Local time: 13:02
Member (2003)
German to English
+ ...
Seems rather excessive Jan 9, 2009

I would make an appropriate post on the Blue Board for starters.

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Mohamed Mehenoun  Identity Verified
Algeria
Local time: 13:02
Member (2008)
English to French
+ ...
You didn't do any mistake ! Jan 9, 2009

As an agency they are in charge of the proofreading ! No body is able to proofread perfectly his/her job as we are all humans !

It's not your fault if the agency is too stingy to ask for a proofreader !

They owe you 1000 EUR they have to pay it, the end client isn't your problem ! One mistake every two pages isn't something that big. And if they correct the text they'll earn more !

If they persist ask them to contract an independent proofreader and to deduct it from what they owe you as a solution but by no means accept to be scammed like this !

They'll use your job anyway and won't pay you !!! If they don't pay they have to erase it and start from scratch...If I was you I'd threaten them to sue them and do it in actuality if they don't abide


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Paul Cohen  Identity Verified
Greenland
Local time: 10:02
German to English
+ ...
It sounds like the agency has a problem Jan 9, 2009

Sébastien Ricciardi wrote:

The agency did not want to hire a proofreader and when I delivered the document they asked me to do it myself. So for the price of a translation, I did the translation and took a week for the proofreading (the document is 120 pages).


I'm a bit confused here, Sébastien. Don't you normally proofread every translation that you do? I've never had an agency ask me to "proofread" my own work. Proofreading is the final stage in most people's translation process.

Of course I know that many agencies also proofread translations before they send them on to their clients. Virtually nobody can produce a perfect translation of a 120-page document. If an agency wants to guarantee the highest possible level of quality, then it generally hires "another pair of eyes" to proofread the translation (in other words, it's very hard to see your own mistakes, no matter how many times you re-read your own text). If parts of a translation need re-doing, then the agency should give you an opportunity to make amends. If the translation only needs very minor tweaking, then you're definitely in the ball park.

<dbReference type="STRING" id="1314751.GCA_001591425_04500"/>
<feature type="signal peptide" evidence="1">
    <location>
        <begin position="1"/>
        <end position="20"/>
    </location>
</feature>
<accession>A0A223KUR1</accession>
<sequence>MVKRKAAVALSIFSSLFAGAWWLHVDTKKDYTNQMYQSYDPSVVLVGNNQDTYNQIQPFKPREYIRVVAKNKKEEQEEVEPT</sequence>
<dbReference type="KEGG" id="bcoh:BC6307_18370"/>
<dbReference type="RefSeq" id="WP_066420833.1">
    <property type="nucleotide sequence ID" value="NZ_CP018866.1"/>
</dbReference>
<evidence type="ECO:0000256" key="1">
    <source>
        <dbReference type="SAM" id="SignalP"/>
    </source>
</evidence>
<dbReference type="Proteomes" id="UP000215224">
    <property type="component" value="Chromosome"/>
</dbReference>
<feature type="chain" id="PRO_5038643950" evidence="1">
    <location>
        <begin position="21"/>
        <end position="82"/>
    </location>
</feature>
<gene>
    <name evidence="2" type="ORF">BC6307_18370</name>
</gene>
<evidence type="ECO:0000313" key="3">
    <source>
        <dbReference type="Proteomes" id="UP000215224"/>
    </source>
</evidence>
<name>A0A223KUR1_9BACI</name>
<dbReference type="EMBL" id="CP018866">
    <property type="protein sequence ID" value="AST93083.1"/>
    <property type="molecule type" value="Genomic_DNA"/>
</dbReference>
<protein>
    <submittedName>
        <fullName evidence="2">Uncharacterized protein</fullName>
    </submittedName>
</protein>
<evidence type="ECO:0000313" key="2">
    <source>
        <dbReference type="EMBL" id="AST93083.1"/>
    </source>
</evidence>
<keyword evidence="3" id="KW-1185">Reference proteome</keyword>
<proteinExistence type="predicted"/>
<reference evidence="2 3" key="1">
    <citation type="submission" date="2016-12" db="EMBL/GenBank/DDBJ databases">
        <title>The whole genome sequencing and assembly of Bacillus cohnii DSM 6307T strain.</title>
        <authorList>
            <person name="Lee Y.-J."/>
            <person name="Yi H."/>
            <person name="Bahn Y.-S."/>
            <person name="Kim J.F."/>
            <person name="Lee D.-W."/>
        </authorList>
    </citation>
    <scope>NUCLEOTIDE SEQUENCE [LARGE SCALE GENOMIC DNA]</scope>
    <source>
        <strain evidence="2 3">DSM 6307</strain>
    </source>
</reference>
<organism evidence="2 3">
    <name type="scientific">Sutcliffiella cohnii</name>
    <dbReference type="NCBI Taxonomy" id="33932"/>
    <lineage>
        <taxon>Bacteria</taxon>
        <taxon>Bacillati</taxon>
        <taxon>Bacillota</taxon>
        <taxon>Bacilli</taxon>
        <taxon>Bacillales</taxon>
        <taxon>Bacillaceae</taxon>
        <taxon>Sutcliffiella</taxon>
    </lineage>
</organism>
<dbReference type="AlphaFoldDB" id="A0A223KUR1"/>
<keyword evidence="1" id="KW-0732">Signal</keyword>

From what you've said, it does not sound like a significant number of serious errors have been overlooked. This does NOT appear to be a total "re-write" -- au contraire, mon cher!

So, without knowing anything else about the situation, my spontaneous reaction is that you've fulfilled your end of the bargain and the agency should pay you in full.

Fair is fair. If the agency has trouble getting the client to pay, that's the agency's problem, not yours. You cannot be held responsible for every pain-in-the-neck client in the agency's portfolio. The client is not your client, the client belongs to the agency. You are neither allowed to contact the client nor negotiate directly with the client. By the same token, the agency is solely responsible for satisfying said client when it acts unreasonably... and refusing to pay for a translation because of an occasional typo (0.01% of the text?) is an unreasonable response, in my opinion.

The situation you have described requires a good deal of negotiation, but you are not the one doing the negotiating. The agency has to deal with the client and make things right. That's what agencies do for a living!


[Edited at 2009-01-09 22:17 GMT]


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Sébastien Ricciardi  Identity Verified
France
Local time: 14:02
English to French
+ ...
TOPIC STARTER
some more explanations Jan 9, 2009

Paul Cohen wrote:

Sébastien Ricciardi wrote:

The agency did not want to hire a proofreader and when I delivered the document they asked me to do it myself. So for the price of a translation, I did the translation and took a week for the proofreading (the document is 120 pages).


I'm a bit confused here, Sébastien. Don't you normally proofread every translation that you do? I've never had an agency ask me to "proofread" my own work. Proofreading is the final stage in most people's translation process.